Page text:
Multiple bills this legislative session target sports participation among transgender youth

Published: Jan. 9, 2023 at 6:52 PM CST
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ST. LOUIS, Mo. (KMOV) - For years, some Missouri lawmakers have been pushing to regulate youth sports, particularly among transgender women.

“At the moment, this early in the session, we follow all the bills that are filed so far, mostly in the Senate, because we know that Senate leadership has announced that solving the trans sports issue is one of their top priorities,” said Shira Berkowitz, Senior. Director of Public Policy & Advocacy for PROMO. “We’ve seen bills that say like, only trans boys cannot participate in sports, only trans girls cannot participate in sports.”

This year’s session presents a new challenge for advocacy and LGBTQ non-profit organizations like PROMO, as at least seven different bills already being proposed aim to target youth participation in sports based on gender at birth.

“We have, I think, the most egregious bill of all of them looks at saying that anybody who is a kindergartener through 12th grade can only play sports according to the gender that they were assigned when they were born, or that’s written on your birth certificate,” said Berkowitz.

That bill is SB 87, which is sponsored by Senator Ben Brown (R-26th District).

“Really, what it boils down to is it’s about serving and ensuring that young women have an opportunity to compete fairly and to compete without having a competitive disadvantage,” said Brown.

Otherwise known as one of the “The Save Women’s Sports Act” legislations moving through the Missouri legislature, this bill similarly prevents biological males from any form of participation in a female-only youth sport, and “no public school, private middle school, or private high school that has biological males playing women’s sports shall be eligible for any sums of money appropriated by the general assembly.”

“This bill is not at all about discriminating against anybody,” said Brown. “I harbor zero hostility or resentment towards anyone that wants to lead a different style than myself, this is just about preserving opportunities. It’s about my daughters and people like them that put everything into going out and training every day to get good at basketball, and you have the opportunity to earn scholarships and not compete at a disadvantage.”

18 states across the country have passed similar laws banning transgender students from participating in sports that align with their gender identity.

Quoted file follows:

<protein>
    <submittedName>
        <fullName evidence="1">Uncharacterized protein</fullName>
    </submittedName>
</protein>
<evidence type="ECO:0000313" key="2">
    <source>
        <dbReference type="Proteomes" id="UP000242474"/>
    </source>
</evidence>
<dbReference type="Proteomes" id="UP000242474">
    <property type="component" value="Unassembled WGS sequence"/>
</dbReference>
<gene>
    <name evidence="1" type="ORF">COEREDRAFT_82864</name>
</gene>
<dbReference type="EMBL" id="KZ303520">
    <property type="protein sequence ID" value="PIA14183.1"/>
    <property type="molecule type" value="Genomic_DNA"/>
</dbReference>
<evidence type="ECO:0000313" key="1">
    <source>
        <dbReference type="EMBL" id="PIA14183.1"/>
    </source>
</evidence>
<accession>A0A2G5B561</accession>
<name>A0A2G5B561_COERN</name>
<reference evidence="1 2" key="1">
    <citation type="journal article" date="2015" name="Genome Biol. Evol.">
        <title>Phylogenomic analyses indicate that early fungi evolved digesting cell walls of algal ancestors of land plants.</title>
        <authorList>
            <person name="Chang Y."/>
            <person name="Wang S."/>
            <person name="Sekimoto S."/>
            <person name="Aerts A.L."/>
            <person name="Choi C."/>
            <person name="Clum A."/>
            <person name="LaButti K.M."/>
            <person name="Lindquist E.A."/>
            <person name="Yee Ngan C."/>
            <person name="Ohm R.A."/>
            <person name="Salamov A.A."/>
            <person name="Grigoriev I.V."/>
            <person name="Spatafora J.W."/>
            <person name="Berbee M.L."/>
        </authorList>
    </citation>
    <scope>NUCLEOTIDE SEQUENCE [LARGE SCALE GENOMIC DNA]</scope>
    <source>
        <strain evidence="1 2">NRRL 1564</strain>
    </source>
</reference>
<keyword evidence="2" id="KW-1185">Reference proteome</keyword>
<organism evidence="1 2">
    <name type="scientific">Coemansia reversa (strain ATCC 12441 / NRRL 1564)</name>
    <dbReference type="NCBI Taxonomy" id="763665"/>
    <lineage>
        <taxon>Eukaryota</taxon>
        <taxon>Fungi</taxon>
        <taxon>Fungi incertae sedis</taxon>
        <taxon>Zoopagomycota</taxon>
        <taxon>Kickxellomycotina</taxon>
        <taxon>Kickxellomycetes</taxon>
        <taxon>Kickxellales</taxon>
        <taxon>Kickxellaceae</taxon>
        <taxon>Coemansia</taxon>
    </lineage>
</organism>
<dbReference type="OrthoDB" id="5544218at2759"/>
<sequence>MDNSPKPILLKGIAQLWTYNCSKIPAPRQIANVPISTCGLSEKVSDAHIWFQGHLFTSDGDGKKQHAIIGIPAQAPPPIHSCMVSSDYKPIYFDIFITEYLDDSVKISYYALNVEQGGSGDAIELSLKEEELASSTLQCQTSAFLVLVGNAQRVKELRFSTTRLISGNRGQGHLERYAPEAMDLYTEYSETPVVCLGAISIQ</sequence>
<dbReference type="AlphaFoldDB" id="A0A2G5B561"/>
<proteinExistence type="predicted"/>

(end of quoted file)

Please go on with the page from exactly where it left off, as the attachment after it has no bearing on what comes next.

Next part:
“These are quote-unquote solutions in search of a problem,” said Joanna Hoffman.

Hoffman is the Director of Communications for Athlete Ally, an organization that promotes equal access and participation in youth sports regardless of gender identity. She argues there is no proof that trans athletes take opportunities away from other students participating in the same sports.

“I think what’s really telling, especially when we look at this specific legislative session in Missouri, you see that there are more bills pre-filed regarding trans athletes than there are trans athletes competing,” Hoffman said.

Yet, several lawmakers continue to push for these bills to reach Governor Mike Parson’s desk, including Senator Mike Moon (R-29th District).

“It’s unfair for men; whether you have changed body parts or whether you have taken chemicals to alter your hormones, you’re still a man. and women should be offered the opportunity to compete against women,” Moon said.

After proposing similar legislation last session, he hopes his bill this year, SB 48, will pass. Unlike Brown’s, Moon’s bill does not restrict transgender women from participating in female sports until middle school and high school. Yet, he says his message aligns with those in the legislature who are making youth sports participation a priority this session.

“If MSHSAA is not going to protect the women’s competition in competitive sports, that’s why I’m here, and that’s why other legislators are doing the same thing,” said Moon.

However, Berkowitz argues lawmakers could be playing a dangerous game by restricting certain young kids’ access to sports.

“Trying to put a regulation on kids having fun is probably the most dangerous thing,” they said. “It keeps kids from being able to thrive and being able to have opportunities to learn how to be a friend or how to have fun…or just how to be a leader if we’re talking about middle school or high school age student, and so I think it harms the mental health of trans youth and their validity in this state.”